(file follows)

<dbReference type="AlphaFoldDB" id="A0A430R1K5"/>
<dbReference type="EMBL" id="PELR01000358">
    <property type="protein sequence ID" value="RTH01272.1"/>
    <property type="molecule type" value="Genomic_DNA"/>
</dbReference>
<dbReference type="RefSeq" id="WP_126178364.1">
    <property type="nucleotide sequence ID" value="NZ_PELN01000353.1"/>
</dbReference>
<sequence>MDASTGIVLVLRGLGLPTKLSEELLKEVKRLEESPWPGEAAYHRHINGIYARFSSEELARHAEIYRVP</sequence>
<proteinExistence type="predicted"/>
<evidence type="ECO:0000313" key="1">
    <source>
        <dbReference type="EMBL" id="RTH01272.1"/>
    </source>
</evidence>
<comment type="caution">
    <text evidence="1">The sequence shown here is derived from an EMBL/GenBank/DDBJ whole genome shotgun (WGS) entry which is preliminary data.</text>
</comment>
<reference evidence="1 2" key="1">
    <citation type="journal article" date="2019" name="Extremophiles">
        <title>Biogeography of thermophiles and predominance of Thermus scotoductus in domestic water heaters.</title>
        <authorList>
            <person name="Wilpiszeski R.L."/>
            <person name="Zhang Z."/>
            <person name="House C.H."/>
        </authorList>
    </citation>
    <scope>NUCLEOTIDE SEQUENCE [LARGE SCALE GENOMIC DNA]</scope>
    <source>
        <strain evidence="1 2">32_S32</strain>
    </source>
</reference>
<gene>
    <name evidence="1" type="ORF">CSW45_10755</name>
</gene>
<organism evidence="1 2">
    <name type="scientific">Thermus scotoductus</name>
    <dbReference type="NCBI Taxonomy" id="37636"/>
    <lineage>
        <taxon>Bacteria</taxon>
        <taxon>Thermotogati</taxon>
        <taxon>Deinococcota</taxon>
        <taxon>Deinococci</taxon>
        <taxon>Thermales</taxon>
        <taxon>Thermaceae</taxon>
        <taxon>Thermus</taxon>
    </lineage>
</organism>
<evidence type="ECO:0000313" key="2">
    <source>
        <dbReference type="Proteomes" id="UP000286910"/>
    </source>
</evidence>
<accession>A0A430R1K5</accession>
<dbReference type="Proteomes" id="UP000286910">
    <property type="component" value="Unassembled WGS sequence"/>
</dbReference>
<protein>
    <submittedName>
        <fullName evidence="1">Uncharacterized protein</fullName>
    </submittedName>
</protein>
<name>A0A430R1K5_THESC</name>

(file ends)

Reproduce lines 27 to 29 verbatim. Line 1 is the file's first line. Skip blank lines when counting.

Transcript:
    </citation>
    <scope>NUCLEOTIDE SEQUENCE [LARGE SCALE GENOMIC DNA]</scope>
    <source>